Eye-for-an-eye punishments would help eliminate violence
Let’s take a look at the root cause of what goes on in shootings. I can sum it up in two words: respect and consequence. These are what is missing and need to be corrected to curb this violence.
People who get shot had their rights taken away in a split second by someone who made a bad choice. Now the guilty party who still lives has rights and most time lives out their life in prison with a roof over their head and three meals a day and medical treatment free of charge. What respect is that for the people whose lives and rights were taken away?
It should be that if the shooter had no respect for human life and removed the victims’ rights, then the consequence is at that point they also gave up their rights and the shooter just gave up his life also. An eye for an eye, as they say. It’s like there is no fear anymore; if they do something wrong, they know they will be well taken care of in life. That should stop and change, and it might really help curb this stupid violence.
As far as semiautomatic weapons and large clips, I do not understand why they ever were allowed in the first place to own. I am an avid hunter and used to shoot in competitions. I had a chance to fire some of those weapons, and I knew there was no need to own one. I’ve never seen a squirrel hunter out with an assault weapon and 30-round clip hunting.
SAMUEL A. BAKER Decatur
Redd’s tireless efforts improved life for many
Charles Redd was a true champion for social justice.
I had the honor of working for him at the Fort Wayne Urban League in 1972 on issues of education, finding jobs for ex-offenders and voter registration/political education. He was smart, charming, clever, dedicated, tireless, honest, funny, well-read and visionary. He was kind enough to recommend me for a job as field coordinator of the National Urban League’s voter registration/political education program in New York, where I had an opportunity to continue the skills he taught me in communities across the nation. He both inspired me and essentially changed my life.
I was able to get back to Fort Wayne when he first ran for City Council and help him with his get-out-the-vote effort on Election Day. That was hardly repayment for all he did for me, and that was just a sliver of what he did for so many people, even people who hardly knew who he was. He was a great man.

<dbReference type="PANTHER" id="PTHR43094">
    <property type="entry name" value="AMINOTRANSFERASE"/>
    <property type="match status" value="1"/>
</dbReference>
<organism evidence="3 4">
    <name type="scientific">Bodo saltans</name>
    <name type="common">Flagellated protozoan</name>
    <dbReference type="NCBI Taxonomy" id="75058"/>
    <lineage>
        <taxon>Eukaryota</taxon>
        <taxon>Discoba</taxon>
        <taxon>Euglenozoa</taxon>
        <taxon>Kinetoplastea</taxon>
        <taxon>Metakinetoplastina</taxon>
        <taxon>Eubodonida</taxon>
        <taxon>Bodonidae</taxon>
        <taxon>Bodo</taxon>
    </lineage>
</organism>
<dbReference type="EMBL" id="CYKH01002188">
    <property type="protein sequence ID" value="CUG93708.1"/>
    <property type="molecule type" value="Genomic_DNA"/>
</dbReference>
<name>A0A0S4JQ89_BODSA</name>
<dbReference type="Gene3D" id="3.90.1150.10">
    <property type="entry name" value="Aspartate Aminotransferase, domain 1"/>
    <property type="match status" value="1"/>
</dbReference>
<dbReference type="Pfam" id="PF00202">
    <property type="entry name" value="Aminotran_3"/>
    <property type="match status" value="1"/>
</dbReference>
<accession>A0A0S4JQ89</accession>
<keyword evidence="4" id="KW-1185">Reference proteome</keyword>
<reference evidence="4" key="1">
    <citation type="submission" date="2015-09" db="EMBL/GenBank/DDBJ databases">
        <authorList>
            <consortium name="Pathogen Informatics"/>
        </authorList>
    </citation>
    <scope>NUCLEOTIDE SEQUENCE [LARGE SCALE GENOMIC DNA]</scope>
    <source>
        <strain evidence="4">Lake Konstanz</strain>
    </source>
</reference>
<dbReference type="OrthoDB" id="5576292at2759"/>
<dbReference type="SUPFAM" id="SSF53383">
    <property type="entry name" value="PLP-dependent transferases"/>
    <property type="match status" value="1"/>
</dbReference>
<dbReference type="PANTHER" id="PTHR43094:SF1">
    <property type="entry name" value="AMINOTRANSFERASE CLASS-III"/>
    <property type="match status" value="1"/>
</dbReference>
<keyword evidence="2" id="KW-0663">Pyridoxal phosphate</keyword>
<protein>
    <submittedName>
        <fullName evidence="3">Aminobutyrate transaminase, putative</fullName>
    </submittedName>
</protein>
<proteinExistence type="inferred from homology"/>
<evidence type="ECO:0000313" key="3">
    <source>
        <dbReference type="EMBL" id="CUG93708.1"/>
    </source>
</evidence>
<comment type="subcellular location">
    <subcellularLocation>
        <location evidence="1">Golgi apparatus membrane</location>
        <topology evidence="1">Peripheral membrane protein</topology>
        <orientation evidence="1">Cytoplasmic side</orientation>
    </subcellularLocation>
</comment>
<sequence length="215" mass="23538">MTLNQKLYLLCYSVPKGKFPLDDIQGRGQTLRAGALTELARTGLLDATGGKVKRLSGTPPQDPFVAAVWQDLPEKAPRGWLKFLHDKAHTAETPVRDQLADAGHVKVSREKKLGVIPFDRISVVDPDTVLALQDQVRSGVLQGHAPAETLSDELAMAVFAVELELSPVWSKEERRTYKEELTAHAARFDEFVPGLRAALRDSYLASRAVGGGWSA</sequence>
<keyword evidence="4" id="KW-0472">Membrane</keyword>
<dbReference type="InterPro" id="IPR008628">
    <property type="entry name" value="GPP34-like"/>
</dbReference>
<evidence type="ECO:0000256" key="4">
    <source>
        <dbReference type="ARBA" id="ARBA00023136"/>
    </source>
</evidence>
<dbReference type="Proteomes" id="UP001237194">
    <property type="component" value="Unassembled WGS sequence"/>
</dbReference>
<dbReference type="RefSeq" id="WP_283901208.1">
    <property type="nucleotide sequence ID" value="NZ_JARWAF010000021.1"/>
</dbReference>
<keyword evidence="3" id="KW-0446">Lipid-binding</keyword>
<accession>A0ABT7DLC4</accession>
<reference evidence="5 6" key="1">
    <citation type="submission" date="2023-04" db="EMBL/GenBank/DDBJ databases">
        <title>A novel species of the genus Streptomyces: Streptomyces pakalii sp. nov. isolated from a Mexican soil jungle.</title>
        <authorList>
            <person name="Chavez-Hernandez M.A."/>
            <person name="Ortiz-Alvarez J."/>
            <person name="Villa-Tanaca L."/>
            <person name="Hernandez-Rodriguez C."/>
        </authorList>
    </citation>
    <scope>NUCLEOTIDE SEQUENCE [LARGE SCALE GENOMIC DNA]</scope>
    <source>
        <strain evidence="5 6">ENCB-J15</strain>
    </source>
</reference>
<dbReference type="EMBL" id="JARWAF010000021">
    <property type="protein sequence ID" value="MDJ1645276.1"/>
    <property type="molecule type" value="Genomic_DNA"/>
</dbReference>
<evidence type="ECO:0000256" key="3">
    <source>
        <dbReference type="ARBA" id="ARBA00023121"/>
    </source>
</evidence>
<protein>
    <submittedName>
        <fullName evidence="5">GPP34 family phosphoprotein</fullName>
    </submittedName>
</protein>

R. CRAIG SAUTTER Chicago
These three steps can help county in clearing unsolved homicides
It should be alarming that 17 of 29 homicides in 2012 remain unsolved (The Journal Gazette, Dec. 30). There is one thing upon which we can all agree: Leadership is required.
In my view, that leadership would best come from the prosecutor’s office. I suggest three steps to enhance our solution rate.
First, return to an annual homicide review and seminar. Carefully evaluate old cases, stale information, new tips, commonalities in forensic evidence, appellate case rulings and anecdotal information. Investigators’ hunches should be thoroughly discussed, as there is no substitute for instincts.
Second, the homicide protocol must be strictly followed, and every case must be staffed and reviewed as soon as possible after the gathering of preliminary information.
Third, there must be a way to invite, or to require in some cases, vital information. Community outreach programs through church and social groups are indispensable. The grand jury is an important investigative tool for forcing reluctant witnesses to testify. We have a wonderful Victim’s Assistance program, and advocates have often helped relatives of victims, who are also witnesses to crime, go through the justice system.
Developing a systemic approach to gathering information about crimes is essential to solving them. It is important that we get this problem under control, because a high unsolved homicide rate contributes quickly to a breakdown in deterrent value for all crimes. It is frightening to know that so many murderers are living freely among us.
J. MICHAEL LOOMIS Former Allen County chief deputy prosecutor